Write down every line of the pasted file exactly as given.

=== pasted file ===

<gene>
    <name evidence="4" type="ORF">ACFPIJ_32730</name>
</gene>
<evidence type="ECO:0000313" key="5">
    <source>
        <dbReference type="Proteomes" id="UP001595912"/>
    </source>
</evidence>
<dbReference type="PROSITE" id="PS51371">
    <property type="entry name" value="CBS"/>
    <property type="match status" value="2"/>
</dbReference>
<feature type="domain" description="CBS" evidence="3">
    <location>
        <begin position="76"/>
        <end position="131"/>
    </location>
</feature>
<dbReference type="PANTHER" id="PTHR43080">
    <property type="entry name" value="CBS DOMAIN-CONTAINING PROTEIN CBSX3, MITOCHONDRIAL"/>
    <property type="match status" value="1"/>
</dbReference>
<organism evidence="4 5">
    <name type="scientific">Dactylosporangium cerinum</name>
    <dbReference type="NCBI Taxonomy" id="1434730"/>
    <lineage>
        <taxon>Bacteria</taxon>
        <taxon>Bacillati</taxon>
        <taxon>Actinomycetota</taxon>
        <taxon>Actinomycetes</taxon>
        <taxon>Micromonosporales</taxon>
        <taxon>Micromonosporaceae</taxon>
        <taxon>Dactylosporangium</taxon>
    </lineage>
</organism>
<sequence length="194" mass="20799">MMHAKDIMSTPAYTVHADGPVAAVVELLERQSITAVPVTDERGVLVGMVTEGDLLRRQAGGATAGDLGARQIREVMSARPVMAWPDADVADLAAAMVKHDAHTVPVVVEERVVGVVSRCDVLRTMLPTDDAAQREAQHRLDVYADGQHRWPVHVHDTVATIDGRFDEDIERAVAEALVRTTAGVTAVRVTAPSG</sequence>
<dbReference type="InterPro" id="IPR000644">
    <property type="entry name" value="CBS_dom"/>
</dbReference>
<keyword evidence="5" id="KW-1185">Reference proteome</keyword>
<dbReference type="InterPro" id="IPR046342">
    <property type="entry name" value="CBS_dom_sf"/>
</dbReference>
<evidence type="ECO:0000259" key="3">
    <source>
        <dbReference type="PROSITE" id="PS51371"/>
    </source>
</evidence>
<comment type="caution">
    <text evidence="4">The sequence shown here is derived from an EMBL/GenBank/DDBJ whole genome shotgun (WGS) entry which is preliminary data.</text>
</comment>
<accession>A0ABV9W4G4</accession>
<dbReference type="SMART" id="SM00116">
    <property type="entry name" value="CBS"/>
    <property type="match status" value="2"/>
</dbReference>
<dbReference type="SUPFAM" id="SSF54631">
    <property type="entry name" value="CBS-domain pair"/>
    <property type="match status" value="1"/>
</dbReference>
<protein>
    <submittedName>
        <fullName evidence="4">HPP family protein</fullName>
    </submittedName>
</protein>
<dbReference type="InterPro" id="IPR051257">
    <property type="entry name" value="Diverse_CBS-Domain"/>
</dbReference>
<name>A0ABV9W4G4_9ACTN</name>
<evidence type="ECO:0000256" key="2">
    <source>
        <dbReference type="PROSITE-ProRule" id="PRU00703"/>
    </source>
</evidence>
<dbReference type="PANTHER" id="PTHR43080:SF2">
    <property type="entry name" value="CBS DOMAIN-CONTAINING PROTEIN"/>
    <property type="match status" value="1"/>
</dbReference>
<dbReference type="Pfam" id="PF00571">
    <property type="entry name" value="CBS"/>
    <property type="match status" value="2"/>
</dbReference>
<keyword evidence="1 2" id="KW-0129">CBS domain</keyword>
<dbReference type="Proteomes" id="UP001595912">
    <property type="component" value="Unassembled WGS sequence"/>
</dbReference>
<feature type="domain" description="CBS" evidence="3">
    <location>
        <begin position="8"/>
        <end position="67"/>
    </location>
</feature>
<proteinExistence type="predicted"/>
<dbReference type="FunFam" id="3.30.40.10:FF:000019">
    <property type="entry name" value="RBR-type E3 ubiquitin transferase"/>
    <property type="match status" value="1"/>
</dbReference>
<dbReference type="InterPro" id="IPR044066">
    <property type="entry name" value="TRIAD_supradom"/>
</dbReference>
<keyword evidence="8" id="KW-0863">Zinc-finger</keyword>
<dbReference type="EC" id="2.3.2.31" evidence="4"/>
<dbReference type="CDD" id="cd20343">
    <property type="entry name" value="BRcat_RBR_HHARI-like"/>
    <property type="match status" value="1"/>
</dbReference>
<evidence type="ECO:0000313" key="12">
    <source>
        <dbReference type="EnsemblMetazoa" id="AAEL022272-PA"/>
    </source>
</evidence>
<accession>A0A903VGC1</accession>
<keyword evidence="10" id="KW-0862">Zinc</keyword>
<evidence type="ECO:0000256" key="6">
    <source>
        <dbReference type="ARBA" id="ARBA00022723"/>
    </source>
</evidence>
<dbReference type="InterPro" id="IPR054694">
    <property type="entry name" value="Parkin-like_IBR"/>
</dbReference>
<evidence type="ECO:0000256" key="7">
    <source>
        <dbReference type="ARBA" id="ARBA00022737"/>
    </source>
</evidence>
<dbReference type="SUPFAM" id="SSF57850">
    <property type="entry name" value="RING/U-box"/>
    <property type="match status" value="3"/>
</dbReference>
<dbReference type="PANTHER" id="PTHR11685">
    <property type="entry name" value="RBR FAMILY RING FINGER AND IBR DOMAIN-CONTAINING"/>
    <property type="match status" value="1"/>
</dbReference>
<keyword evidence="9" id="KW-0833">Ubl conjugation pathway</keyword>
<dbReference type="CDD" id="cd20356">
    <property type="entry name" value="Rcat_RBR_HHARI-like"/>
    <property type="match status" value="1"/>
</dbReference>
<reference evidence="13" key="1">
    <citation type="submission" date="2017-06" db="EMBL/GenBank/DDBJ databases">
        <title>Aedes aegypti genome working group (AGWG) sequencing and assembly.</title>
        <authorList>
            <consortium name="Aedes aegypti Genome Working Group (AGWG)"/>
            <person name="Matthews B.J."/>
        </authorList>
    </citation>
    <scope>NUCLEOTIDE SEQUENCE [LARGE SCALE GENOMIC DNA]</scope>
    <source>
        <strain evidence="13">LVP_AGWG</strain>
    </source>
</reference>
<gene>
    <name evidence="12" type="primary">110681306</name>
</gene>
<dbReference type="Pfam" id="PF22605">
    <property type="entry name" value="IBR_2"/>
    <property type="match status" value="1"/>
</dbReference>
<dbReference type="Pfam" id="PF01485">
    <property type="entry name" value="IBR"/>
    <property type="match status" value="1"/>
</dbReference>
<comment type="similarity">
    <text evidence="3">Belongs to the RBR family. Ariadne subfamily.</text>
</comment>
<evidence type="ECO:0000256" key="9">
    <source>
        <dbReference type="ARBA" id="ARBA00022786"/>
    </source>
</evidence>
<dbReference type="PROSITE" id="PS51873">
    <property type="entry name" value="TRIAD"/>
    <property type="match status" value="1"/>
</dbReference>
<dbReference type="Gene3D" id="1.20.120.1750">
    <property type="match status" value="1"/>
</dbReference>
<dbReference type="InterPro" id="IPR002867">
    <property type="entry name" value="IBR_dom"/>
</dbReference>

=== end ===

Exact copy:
<gene>
    <name evidence="4" type="ORF">ACFPIJ_32730</name>
</gene>
<evidence type="ECO:0000313" key="5">
    <source>
        <dbReference type="Proteomes" id="UP001595912"/>
    </source>
</evidence>
<dbReference type="PROSITE" id="PS51371">
    <property type="entry name" value="CBS"/>
    <property type="match status" value="2"/>
</dbReference>
<feature type="domain" description="CBS" evidence="3">
    <location>
        <begin position="76"/>
        <end position="131"/>
    </location>
</feature>
<dbReference type="PANTHER" id="PTHR43080">
    <property type="entry name" value="CBS DOMAIN-CONTAINING PROTEIN CBSX3, MITOCHONDRIAL"/>
    <property type="match status" value="1"/>
</dbReference>
<organism evidence="4 5">
    <name type="scientific">Dactylosporangium cerinum</name>
    <dbReference type="NCBI Taxonomy" id="1434730"/>
    <lineage>
        <taxon>Bacteria</taxon>
        <taxon>Bacillati</taxon>
        <taxon>Actinomycetota</taxon>
        <taxon>Actinomycetes</taxon>
        <taxon>Micromonosporales</taxon>
        <taxon>Micromonosporaceae</taxon>
        <taxon>Dactylosporangium</taxon>
    </lineage>
</organism>
<sequence length="194" mass="20799">MMHAKDIMSTPAYTVHADGPVAAVVELLERQSITAVPVTDERGVLVGMVTEGDLLRRQAGGATAGDLGARQIREVMSARPVMAWPDADVADLAAAMVKHDAHTVPVVVEERVVGVVSRCDVLRTMLPTDDAAQREAQHRLDVYADGQHRWPVHVHDTVATIDGRFDEDIERAVAEALVRTTAGVTAVRVTAPSG</sequence>
<dbReference type="InterPro" id="IPR000644">
    <property type="entry name" value="CBS_dom"/>
</dbReference>
<keyword evidence="5" id="KW-1185">Reference proteome</keyword>
<dbReference type="InterPro" id="IPR046342">
    <property type="entry name" value="CBS_dom_sf"/>
</dbReference>
<evidence type="ECO:0000259" key="3">
    <source>
        <dbReference type="PROSITE" id="PS51371"/>
    </source>
</evidence>
<comment type="caution">
    <text evidence="4">The sequence shown here is derived from an EMBL/GenBank/DDBJ whole genome shotgun (WGS) entry which is preliminary data.</text>
</comment>
<accession>A0ABV9W4G4</accession>
<dbReference type="SMART" id="SM00116">
    <property type="entry name" value="CBS"/>
    <property type="match status" value="2"/>
</dbReference>
<dbReference type="SUPFAM" id="SSF54631">
    <property type="entry name" value="CBS-domain pair"/>
    <property type="match status" value="1"/>
</dbReference>
<protein>
    <submittedName>
        <fullName evidence="4">HPP family protein</fullName>
    </submittedName>
</protein>
<dbReference type="InterPro" id="IPR051257">
    <property type="entry name" value="Diverse_CBS-Domain"/>
</dbReference>
<name>A0ABV9W4G4_9ACTN</name>
<evidence type="ECO:0000256" key="2">
    <source>
        <dbReference type="PROSITE-ProRule" id="PRU00703"/>
    </source>
</evidence>
<dbReference type="PANTHER" id="PTHR43080:SF2">
    <property type="entry name" value="CBS DOMAIN-CONTAINING PROTEIN"/>
    <property type="match status" value="1"/>
</dbReference>
<dbReference type="Pfam" id="PF00571">
    <property type="entry name" value="CBS"/>
    <property type="match status" value="2"/>
</dbReference>
<keyword evidence="1 2" id="KW-0129">CBS domain</keyword>
<dbReference type="Proteomes" id="UP001595912">
    <property type="component" value="Unassembled WGS sequence"/>
</dbReference>
<feature type="domain" description="CBS" evidence="3">
    <location>
        <begin position="8"/>
        <end position="67"/>
    </location>
</feature>
<proteinExistence type="predicted"/>
<dbReference type="FunFam" id="3.30.40.10:FF:000019">
    <property type="entry name" value="RBR-type E3 ubiquitin transferase"/>
    <property type="match status" value="1"/>
</dbReference>
<dbReference type="InterPro" id="IPR044066">
    <property type="entry name" value="TRIAD_supradom"/>
</dbReference>
<keyword evidence="8" id="KW-0863">Zinc-finger</keyword>
<dbReference type="EC" id="2.3.2.31" evidence="4"/>
<dbReference type="CDD" id="cd20343">
    <property type="entry name" value="BRcat_RBR_HHARI-like"/>
    <property type="match status" value="1"/>
</dbReference>
<evidence type="ECO:0000313" key="12">
    <source>
        <dbReference type="EnsemblMetazoa" id="AAEL022272-PA"/>
    </source>
</evidence>
<accession>A0A903VGC1</accession>
<keyword evidence="10" id="KW-0862">Zinc</keyword>
<evidence type="ECO:0000256" key="6">
    <source>
        <dbReference type="ARBA" id="ARBA00022723"/>
    </source>
</evidence>
<dbReference type="InterPro" id="IPR054694">
    <property type="entry name" value="Parkin-like_IBR"/>
</dbReference>
<evidence type="ECO:0000256" key="7">
    <source>
        <dbReference type="ARBA" id="ARBA00022737"/>
    </source>
</evidence>
<dbReference type="SUPFAM" id="SSF57850">
    <property type="entry name" value="RING/U-box"/>
    <property type="match status" value="3"/>
</dbReference>
<dbReference type="PANTHER" id="PTHR11685">
    <property type="entry name" value="RBR FAMILY RING FINGER AND IBR DOMAIN-CONTAINING"/>
    <property type="match status" value="1"/>
</dbReference>
<keyword evidence="9" id="KW-0833">Ubl conjugation pathway</keyword>
<dbReference type="CDD" id="cd20356">
    <property type="entry name" value="Rcat_RBR_HHARI-like"/>
    <property type="match status" value="1"/>
</dbReference>
<reference evidence="13" key="1">
    <citation type="submission" date="2017-06" db="EMBL/GenBank/DDBJ databases">
        <title>Aedes aegypti genome working group (AGWG) sequencing and assembly.</title>
        <authorList>
            <consortium name="Aedes aegypti Genome Working Group (AGWG)"/>
            <person name="Matthews B.J."/>
        </authorList>
    </citation>
    <scope>NUCLEOTIDE SEQUENCE [LARGE SCALE GENOMIC DNA]</scope>
    <source>
        <strain evidence="13">LVP_AGWG</strain>
    </source>
</reference>
<gene>
    <name evidence="12" type="primary">110681306</name>
</gene>
<dbReference type="Pfam" id="PF22605">
    <property type="entry name" value="IBR_2"/>
    <property type="match status" value="1"/>
</dbReference>
<dbReference type="Pfam" id="PF01485">
    <property type="entry name" value="IBR"/>
    <property type="match status" value="1"/>
</dbReference>
<comment type="similarity">
    <text evidence="3">Belongs to the RBR family. Ariadne subfamily.</text>
</comment>
<evidence type="ECO:0000256" key="9">
    <source>
        <dbReference type="ARBA" id="ARBA00022786"/>
    </source>
</evidence>
<dbReference type="PROSITE" id="PS51873">
    <property type="entry name" value="TRIAD"/>
    <property type="match status" value="1"/>
</dbReference>
<dbReference type="Gene3D" id="1.20.120.1750">
    <property type="match status" value="1"/>
</dbReference>
<dbReference type="InterPro" id="IPR002867">
    <property type="entry name" value="IBR_dom"/>
</dbReference>